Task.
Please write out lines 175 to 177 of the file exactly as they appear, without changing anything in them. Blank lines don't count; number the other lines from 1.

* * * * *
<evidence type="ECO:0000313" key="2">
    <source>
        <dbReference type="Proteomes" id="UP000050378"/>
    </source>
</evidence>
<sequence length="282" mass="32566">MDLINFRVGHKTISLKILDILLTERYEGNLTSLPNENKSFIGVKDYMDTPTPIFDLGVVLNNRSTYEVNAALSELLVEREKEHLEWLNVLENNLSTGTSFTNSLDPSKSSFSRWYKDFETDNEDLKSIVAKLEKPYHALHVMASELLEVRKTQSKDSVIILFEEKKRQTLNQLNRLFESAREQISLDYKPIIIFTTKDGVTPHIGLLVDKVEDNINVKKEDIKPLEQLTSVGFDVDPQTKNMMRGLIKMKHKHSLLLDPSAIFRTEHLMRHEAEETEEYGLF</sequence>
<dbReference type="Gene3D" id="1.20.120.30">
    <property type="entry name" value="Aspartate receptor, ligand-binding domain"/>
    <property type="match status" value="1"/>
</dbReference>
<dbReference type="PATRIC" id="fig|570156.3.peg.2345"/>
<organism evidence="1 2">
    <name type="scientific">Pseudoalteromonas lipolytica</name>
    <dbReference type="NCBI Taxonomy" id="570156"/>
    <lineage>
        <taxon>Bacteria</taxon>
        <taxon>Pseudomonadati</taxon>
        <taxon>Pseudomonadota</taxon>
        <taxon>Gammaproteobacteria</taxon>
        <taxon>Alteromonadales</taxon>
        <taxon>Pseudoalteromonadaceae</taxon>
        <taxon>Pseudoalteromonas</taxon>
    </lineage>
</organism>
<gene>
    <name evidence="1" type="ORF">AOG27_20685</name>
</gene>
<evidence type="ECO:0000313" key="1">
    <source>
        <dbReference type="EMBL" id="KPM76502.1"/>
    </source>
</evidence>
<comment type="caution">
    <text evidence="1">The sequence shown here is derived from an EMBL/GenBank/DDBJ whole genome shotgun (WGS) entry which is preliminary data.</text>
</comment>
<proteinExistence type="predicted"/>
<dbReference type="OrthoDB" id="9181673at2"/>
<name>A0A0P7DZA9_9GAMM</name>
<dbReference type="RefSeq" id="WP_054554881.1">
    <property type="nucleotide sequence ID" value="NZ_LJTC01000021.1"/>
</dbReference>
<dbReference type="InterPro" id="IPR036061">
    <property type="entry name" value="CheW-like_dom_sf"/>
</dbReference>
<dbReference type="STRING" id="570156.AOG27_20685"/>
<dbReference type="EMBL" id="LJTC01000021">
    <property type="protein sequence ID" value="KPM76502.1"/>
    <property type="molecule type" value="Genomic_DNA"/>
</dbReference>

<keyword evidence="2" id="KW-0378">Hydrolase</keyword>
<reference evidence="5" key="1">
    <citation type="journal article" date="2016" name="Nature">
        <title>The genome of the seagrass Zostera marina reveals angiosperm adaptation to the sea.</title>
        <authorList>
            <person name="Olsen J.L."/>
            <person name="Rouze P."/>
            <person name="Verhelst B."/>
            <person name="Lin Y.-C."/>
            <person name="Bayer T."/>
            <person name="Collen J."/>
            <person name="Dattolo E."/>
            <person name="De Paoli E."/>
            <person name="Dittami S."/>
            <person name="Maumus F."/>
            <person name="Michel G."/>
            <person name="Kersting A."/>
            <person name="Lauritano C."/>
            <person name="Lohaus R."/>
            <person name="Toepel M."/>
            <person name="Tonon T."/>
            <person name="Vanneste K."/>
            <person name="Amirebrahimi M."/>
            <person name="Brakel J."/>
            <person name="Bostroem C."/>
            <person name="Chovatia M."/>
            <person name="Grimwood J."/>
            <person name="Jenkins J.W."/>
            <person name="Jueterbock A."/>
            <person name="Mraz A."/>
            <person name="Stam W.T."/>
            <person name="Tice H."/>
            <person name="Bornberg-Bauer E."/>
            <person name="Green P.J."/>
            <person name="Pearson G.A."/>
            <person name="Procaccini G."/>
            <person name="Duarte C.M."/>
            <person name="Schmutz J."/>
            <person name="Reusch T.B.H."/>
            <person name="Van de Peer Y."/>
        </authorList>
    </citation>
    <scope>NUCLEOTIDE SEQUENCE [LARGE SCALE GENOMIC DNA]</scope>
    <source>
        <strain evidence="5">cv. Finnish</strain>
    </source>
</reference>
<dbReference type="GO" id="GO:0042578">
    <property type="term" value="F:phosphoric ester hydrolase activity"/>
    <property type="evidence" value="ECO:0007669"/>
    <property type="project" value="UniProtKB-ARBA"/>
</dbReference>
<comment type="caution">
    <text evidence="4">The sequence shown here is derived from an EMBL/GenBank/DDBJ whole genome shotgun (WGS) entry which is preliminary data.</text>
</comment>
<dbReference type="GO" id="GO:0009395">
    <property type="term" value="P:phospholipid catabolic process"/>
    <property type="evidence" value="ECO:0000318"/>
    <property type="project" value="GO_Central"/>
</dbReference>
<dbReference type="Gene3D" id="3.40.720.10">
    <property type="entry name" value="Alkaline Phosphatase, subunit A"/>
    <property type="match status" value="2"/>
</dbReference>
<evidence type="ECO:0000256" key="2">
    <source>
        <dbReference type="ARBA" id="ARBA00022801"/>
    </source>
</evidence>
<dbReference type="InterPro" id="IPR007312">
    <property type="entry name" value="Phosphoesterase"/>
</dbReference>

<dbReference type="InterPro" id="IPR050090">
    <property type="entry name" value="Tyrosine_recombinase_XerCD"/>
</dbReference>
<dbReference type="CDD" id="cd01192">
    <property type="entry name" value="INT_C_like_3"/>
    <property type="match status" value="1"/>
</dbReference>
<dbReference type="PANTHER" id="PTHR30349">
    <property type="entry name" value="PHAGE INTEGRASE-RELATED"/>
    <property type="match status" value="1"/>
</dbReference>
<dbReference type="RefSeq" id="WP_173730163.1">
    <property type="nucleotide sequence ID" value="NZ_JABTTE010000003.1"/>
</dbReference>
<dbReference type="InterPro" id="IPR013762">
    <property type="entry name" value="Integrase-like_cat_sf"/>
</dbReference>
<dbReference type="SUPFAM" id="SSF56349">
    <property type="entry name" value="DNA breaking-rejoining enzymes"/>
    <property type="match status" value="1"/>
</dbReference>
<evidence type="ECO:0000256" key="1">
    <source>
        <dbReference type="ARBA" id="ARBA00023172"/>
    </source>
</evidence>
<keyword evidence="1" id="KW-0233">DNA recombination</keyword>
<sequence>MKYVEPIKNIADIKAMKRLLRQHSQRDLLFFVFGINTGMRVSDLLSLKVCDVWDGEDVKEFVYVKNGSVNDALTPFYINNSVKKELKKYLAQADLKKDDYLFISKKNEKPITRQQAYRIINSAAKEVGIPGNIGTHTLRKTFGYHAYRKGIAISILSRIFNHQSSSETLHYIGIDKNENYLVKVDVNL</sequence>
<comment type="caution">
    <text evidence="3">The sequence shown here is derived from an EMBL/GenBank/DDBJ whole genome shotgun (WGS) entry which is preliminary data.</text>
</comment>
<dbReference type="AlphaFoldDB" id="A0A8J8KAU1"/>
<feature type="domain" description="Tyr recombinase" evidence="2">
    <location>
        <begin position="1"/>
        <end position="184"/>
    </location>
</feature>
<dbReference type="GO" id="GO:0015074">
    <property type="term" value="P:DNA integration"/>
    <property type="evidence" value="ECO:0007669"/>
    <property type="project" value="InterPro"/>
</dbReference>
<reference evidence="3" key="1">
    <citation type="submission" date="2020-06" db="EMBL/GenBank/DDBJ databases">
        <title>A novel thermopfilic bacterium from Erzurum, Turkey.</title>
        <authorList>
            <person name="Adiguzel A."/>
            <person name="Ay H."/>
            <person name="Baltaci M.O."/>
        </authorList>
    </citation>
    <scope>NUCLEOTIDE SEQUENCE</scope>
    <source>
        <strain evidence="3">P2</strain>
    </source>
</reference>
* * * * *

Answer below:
    <source>
        <strain evidence="3">P2</strain>
    </source>